Didier Drogba: Ivory Coast's Cornerstone Becomes a Catalyst

Two minutes after Didier Drogba entered the game Saturday night, the Elephants, as Ivory Coast's team is known, scored the equalizer. Two minutes after that, they took the lead. They went on to beat Japan, 2-1.

Reported by: David Waldstein , The New York Times News Service
Last updated on Friday, 20 June, 2014 23:29 IST
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Didier Drogba training

© AFP

Didier Drogba's influence in the Ivory Coast camp is significant in this edition of the FIFA World Cup.

Brasilia, Brazil: Perhaps it was the moment when Didier Drogba rose from the bench to warm up, making almost everyone at Arena Pernambuco in Recife, Brazil, take notice. Or maybe it was when he stood poised to enter the game, inspiring his teammates with just his nearing presence.

Or maybe it was when he stepped onto the field and made his first run, causing concerned Japanese defenders to react, and maybe overreact.

Whatever the exact moment, Drogba transformed the game, which Ivory Coast was losing at the time. He also might have changed the fortunes of his team, which now has a good chance of getting out of the group stage of a World Cup for the first time in three attempts.

Two minutes after Drogba entered the game Saturday night, the Elephants, as Ivory Coast's team is known, scored the equalizer. Two minutes after that, they took the lead. They went on to beat Japan, 2-1.

"It's true that after he came on they had more confidence," said Eiji Kawashima, Japan's goalkeeper. "It changed the match."

Drogba did not score either of his team's goals, but his presence emboldened his teammates and unsettled his opponents.

Japan was suddenly on the lookout for one of the most recognizable soccer stars in the world, with his long hair and offensive flair. That allowed Drogba's compatriots Wilfried Bony and Gervinho space to score the goals, both off pinpoint crosses from Serge Aurier, the team's young right back.

For Drogba, 36, this is almost certainly the last chance to make it past the first round of the Cup. For once, Ivory Coast is in a favorable group, with Japan, Greece and Colombia, the Ivorians' opponent here Thursday.

"We are a young and small country in the football world," Drogba said. "In 2006, it was only our first participation for a World Cup. So for us to go through the group stages would be a big achievement."

In his two previous World Cups, one of which Drogba played just 11 days after fracturing his elbow, he was the point man up front for the Elephants, expected to furiously and relentlessly pursue goals for 90 minutes.

But he is older now and no longer the force he was when he scored 100 goals in eight seasons for Chelsea in the English Premier League, including the dramatic header that tied the Champions League final against Bayern Munich with just minutes to go in regulation time.

Chelsea then prevailed in the penalty shootout in what turned out to be Drogba's last game with the team Since then, he has played in China and for Galatasaray team in Turkey, and he has remained an impact player, as his seven goals in Ivory Coast's last nine games demonstrate.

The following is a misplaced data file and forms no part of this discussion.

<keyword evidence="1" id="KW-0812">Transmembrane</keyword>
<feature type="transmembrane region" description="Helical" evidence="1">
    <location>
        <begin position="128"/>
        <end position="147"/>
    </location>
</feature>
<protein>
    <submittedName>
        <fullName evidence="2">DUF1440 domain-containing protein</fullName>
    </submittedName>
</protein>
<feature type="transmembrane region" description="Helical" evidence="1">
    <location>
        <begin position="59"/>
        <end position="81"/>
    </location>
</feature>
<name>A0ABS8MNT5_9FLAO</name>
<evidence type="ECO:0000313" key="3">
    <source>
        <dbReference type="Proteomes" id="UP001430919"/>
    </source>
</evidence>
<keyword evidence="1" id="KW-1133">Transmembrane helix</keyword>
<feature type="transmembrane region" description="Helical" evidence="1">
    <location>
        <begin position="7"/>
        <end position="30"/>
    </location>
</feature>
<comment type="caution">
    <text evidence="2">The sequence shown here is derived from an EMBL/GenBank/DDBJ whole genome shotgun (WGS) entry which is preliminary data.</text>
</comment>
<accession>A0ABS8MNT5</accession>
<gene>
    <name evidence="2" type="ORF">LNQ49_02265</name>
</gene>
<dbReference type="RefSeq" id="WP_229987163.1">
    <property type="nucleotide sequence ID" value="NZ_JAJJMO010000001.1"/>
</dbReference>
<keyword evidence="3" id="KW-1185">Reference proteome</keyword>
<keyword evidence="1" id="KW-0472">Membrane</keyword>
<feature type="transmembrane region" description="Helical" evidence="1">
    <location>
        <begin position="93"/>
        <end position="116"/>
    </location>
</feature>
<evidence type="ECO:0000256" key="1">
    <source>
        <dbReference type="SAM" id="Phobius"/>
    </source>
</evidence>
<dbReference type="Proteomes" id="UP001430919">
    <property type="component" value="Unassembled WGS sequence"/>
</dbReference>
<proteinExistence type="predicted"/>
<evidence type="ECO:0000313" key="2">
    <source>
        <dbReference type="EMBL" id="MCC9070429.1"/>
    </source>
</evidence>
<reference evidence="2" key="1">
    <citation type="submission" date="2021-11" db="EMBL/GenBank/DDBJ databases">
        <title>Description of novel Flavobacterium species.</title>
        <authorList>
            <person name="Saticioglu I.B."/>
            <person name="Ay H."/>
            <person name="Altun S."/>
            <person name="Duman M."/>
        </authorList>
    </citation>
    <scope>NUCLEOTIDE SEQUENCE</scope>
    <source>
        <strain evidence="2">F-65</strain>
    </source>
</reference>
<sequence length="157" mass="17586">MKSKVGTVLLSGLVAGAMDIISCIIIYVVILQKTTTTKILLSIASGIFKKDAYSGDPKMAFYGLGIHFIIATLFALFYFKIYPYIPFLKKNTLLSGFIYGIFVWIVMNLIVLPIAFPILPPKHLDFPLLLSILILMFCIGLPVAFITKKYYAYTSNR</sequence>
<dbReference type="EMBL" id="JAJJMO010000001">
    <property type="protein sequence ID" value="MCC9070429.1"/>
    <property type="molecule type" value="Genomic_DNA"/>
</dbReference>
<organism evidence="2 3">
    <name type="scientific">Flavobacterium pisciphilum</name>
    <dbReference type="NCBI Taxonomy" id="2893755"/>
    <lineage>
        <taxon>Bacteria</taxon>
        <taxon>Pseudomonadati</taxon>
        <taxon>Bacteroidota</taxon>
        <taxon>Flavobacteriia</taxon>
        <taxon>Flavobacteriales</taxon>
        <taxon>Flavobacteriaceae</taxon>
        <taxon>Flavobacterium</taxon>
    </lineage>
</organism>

Ivory Coast Coach Sabri Lamouchi, however, seems to feel that Drogba's impact is best used in a substitute role - as against Japan, and maybe also against Greece and Colombia. It would be nothing new for Lamouchi, who sometimes had Drogba on the bench during the 2013 Africa Cup of Nations.

Drogba, of course, would prefer a starting role. In remarks to the media Wednesday, the self-assured Lamouchi, who was born in France of Tunisian descent, did not reveal exactly what his plans for Drogba were for Thursday. But the Ivorians have great attacking talent with Yaya Toure, Manchester City's goal-scoring midfielder; Bony; Gervinho; and Salomon Kalou.

So for Drogba, who has been part of various disappointments for the Ivorians, advancing out of Group C has to be put ahead of playing 90 minutes.

"I was disappointed," Drogba said, "but I have to show my respect to the starters."

Lamouchi made clear that Drogba's fitness was a concern and a key reason he was being used as a second-half catalyst.

"People love Didier Drogba," he said, "and I know there are many lovers of Drogba's style. But you have to understand the last time he played 90 minutes was a few months ago in Turkey. He's just recovered from injury. He made a lot of sacrifices to be here at the World Cup for his country."

It is not the first time he has done so. In the run-up to the 2006 World Cup, amid a civil war in his country, Drogba made public appeals for peace and was credited for helping to bring an end to hostilities.

When Ivory Coast made its World Cup debut that year, the Elephants were drawn in a group with Argentina and the Netherlands. Not surprisingly, they failed to advance.

In 2010, days before Ivory Coast's opening match, Drogba broke his right arm in a tuneup with Japan in South Africa.

Many assumed his World Cup was over. But he had surgery immediately and played in all three group games, coming on as a substitute in the first game, a draw with Portugal. Drogba started the next game, against Brazil, but the Elephants lost and were again eliminated in the group stage.

This time around, a victory over Colombia would ensure that the Ivorians advanced to the Round of 16. It is what Drogba has sought all these years.

"We deserve to be here," he said. "We are not lucky. We are playing hard and working hard. I think this is where we belong."

© 2014 New York Times News Service

Story first published on: Thursday, 19 June 2014 12:38 IST

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